It's not that these activities mean your kids won't get hooked on computer games. But instinctively, I think when a kid's time is filled with interesting stuff, it lays the ground for other passions and habits to take root, and they're less likely to try and fill their voids electronically. If their real world is meaningful enough, they won't feel the need to replace it with a virtual one.

Thursday, February 11, 2016

A swinging good time this CNY!

Hou! Hou! Hou! To celebrate the year of the Monkey, Lesley-Anne shot a series of impish chimp photos, like how she did the Star Wars theme last year. Not too difficult, the monkey is rather photogenic.

Every CNY, the food takes centrestage in our family. My mil makes her own pineapple tarts, jelly, yam coins, ngoh hiang and two types of kueh (radish and pumpkin). Since her eyesight has deteriorated with age, she's now unable to cook most of the dishes herself. Thankfully though, my helper has learnt from my mil for a few years and she is now Mistress of the Kitchen. She practically whips up all the dishes for the CNY lunch and dinner for the extended family single-handedly. Such a Godsend!

Ngoh hiang
Braised pig trotters
Frying the pumpkin kueh
From all of us, here's wishing you health, wealth and bountiful blessings this year!

Monday, February 1, 2016

The standard of English in university communications - what gives?

Like all other students who graduated from JC last year, Lesley-Anne has been receiving many flyers and brochures from the local universities of late. This is quite typical, I guess, as every university fights to attract the best and the brightest from each cohort.

Since I'm a professional writer, I'm usually less interested in the glossy covers and illustrious people gracing the pages of the magazines. For me, it's more interesting to see how each university positions itself based on its writing style.

The NUS style is quite corporate and very professional - it projects authority and credibility. Very much in line with its track record and heritage.

SMU is more casual - it tries to engage the student in a personal way. Again, in line with its image as a smaller and cosier university.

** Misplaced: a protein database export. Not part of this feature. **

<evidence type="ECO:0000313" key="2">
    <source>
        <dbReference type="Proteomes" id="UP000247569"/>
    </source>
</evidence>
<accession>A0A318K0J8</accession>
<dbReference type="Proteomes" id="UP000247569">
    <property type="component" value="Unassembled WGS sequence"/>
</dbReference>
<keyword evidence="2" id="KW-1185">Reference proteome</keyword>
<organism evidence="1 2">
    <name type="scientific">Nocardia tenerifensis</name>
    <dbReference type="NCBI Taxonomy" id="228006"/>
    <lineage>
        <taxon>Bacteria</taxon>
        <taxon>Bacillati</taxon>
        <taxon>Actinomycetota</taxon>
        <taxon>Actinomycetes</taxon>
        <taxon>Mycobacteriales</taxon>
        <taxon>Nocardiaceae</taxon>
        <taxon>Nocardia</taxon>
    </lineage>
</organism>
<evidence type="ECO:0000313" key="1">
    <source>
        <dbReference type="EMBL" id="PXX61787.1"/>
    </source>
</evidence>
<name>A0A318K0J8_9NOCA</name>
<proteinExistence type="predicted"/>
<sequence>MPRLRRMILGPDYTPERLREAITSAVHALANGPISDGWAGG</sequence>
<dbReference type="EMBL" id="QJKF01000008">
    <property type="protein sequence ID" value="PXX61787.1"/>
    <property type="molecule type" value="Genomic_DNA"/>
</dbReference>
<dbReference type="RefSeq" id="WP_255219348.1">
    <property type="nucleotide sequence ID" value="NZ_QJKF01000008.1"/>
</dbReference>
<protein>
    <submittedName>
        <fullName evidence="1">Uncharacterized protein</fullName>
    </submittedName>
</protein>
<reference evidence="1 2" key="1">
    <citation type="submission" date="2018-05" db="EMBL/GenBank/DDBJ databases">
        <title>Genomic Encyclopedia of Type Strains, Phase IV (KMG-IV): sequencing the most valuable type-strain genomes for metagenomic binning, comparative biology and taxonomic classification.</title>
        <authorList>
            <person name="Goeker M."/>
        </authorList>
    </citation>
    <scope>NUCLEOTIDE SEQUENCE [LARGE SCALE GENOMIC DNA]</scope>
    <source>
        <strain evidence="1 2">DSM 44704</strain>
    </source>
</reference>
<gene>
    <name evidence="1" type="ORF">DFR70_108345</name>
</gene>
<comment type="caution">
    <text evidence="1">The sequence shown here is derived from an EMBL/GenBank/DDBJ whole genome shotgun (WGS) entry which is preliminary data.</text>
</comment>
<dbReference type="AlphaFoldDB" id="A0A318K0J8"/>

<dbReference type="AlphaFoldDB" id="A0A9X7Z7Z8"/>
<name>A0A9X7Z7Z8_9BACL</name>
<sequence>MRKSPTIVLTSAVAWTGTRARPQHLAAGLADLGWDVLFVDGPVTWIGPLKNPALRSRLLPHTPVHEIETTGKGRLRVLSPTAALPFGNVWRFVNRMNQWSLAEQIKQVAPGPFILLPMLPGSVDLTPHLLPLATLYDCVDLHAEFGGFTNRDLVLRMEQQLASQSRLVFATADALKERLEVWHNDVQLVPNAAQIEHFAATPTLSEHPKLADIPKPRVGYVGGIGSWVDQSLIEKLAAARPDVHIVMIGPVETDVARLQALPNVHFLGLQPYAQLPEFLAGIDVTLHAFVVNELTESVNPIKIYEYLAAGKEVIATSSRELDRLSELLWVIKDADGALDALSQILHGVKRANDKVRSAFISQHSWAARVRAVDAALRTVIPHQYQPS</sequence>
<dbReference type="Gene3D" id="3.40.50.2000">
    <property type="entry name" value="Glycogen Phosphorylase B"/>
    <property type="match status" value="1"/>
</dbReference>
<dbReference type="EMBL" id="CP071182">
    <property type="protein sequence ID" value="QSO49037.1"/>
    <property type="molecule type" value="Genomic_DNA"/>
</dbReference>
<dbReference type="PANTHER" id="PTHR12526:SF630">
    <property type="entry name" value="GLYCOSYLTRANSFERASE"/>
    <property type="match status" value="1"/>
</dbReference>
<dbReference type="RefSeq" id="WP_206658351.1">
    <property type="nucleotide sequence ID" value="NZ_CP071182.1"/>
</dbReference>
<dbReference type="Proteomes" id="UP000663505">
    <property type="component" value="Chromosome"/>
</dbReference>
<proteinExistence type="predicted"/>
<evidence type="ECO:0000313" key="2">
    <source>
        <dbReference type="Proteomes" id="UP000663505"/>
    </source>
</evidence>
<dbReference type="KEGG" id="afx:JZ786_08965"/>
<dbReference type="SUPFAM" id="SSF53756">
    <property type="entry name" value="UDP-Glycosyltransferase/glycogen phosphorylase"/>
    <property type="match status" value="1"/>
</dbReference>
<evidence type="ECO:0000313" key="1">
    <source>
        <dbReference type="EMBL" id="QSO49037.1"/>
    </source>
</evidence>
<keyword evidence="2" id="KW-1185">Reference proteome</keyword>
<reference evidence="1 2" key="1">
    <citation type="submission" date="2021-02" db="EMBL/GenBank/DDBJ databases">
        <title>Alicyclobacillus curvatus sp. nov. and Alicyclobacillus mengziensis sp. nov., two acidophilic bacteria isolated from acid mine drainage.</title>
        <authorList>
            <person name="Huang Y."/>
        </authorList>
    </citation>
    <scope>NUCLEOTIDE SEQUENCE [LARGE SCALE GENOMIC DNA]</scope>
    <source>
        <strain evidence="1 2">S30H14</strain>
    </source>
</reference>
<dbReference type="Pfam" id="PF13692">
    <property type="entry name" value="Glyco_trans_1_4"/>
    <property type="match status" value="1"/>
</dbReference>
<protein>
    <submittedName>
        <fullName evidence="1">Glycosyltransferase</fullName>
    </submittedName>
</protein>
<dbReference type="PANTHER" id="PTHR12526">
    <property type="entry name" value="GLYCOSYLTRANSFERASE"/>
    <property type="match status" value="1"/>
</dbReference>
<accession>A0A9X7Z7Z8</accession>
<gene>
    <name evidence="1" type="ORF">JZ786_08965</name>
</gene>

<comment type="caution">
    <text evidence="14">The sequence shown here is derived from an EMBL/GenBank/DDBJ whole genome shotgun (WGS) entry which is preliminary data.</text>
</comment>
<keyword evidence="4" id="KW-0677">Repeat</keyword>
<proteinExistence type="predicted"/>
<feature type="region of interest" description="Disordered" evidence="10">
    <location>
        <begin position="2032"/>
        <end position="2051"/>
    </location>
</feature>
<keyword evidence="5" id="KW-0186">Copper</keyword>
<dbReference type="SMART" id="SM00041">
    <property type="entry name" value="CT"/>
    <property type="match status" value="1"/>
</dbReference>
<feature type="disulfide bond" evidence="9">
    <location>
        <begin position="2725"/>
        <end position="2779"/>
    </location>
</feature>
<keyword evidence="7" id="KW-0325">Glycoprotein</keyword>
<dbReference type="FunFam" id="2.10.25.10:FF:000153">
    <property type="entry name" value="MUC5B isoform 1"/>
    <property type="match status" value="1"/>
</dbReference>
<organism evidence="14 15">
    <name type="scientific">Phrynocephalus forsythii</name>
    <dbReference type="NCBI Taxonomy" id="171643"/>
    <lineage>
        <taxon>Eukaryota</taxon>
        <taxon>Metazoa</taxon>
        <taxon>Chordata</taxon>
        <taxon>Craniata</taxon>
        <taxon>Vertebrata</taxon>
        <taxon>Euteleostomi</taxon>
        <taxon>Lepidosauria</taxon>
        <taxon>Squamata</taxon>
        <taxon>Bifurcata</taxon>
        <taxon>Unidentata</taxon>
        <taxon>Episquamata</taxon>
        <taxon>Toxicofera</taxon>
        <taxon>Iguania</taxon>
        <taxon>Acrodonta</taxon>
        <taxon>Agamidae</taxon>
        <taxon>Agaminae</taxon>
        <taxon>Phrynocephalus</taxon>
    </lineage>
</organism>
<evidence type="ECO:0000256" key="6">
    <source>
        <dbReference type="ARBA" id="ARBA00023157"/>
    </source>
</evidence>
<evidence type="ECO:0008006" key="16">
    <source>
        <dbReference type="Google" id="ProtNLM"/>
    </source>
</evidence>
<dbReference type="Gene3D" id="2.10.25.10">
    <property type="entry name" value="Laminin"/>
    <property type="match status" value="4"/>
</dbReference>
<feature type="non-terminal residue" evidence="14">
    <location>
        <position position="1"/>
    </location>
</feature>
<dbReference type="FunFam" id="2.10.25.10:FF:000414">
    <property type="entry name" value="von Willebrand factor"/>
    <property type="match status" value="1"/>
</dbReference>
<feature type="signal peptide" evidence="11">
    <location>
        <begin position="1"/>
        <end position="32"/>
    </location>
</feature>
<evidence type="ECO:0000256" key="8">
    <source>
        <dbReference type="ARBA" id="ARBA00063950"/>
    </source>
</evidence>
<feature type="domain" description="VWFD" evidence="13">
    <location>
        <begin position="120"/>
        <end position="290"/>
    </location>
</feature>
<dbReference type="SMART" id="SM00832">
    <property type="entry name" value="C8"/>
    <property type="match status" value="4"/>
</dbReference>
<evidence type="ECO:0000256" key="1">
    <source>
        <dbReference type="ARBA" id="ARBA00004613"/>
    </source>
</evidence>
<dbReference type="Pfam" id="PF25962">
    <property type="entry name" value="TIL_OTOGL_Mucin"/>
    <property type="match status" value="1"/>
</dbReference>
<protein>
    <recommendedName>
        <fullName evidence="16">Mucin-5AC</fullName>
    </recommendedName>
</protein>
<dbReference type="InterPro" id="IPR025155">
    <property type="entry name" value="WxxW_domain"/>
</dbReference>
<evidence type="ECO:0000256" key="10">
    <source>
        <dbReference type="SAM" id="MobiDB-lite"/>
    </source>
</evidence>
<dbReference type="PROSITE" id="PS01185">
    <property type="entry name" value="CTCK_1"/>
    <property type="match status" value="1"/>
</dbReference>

Yale-NUS is the most vibrant and projects the most fun image, befitting its youth, size and liberal arts curriculum.

I don't have an impression of SUTD because I haven't seen any flyers. I believe Lesley-Anne might have received one but she chucked it because SUTD's courses are not suitable for her.

Then we come to NTU. Lesley-Anne showed me the cover letter that was enclosed with a magazine and we were both bemused by the standard of English, particularly in the second paragraph:

The phrasing in the second sentence (second paragraph) is totally awkward. The third sentence gave us giggles. Lesley-Anne asked, "Their professors are spinning toys?"

That prompted me to flip the magazine that was enclosed. I didn't read the articles in detail but just by browsing, I quickly spotted some very strange phrases.

"Learning at NTU has a new icon in a 24-hub..." What? Does the writer even understand the word "icon" and how to use it?

"Do-gooder" is a noun. I know it's all the rage now but you can't suka suka change a noun into an adjective, especially in an official magazine.

Nothing wrong with the English here, just the very, very odd last sentence. Apparently, because Stephen Hawking is a scientist, it's okay to substitute his name in a Star Trek phrase. Which incidentally, referenced teleportation. Nothing to do with holograms...or Stephen Hawking.

Oh look, they used the phrase again! Twice in the same magazine - they must really like the phrase. This time correct name but guess what, still nothing to do with teleportation. The third sentence is so confusing I can't comment on it. I wish people would understand that writing is so much more than just planting catchy phrases here and there. The content and the context have to make sense.

I wish to qualify that I have nothing against NTU. I have actually written for NUS, SMU, Yale-NUS and NTU in the past and enjoyed working with all of them. I'm posting this because as a copywriter, I get vexed when I spot instances of bad English in official collaterals, as blogged about here. And it is my fervent belief that while it's unprofessional for organisations to put out communications publications with questionable English, it's even more unforgivable when that organisation is a university.

You may say, well, probably the Engineering and Accountancy students won't care or even notice but that's not the point. A university is supposed to be the bastion of knowledge and academic rigour. It reflects terribly on the standards of a university when it can't even communicate correctly. Also, I thought NTU has been trying to move away from its rather stodgy reputation as a mostly engineering university, and attract more students to its arts and social sciences courses. This doesn't help.

I don't know if the writing for the letter and magazine was done in-house or outsourced to external writers. Whatever it is, the editing can and should be tightened. If all else fails, NTU, if you're reading this, you can always give me a call.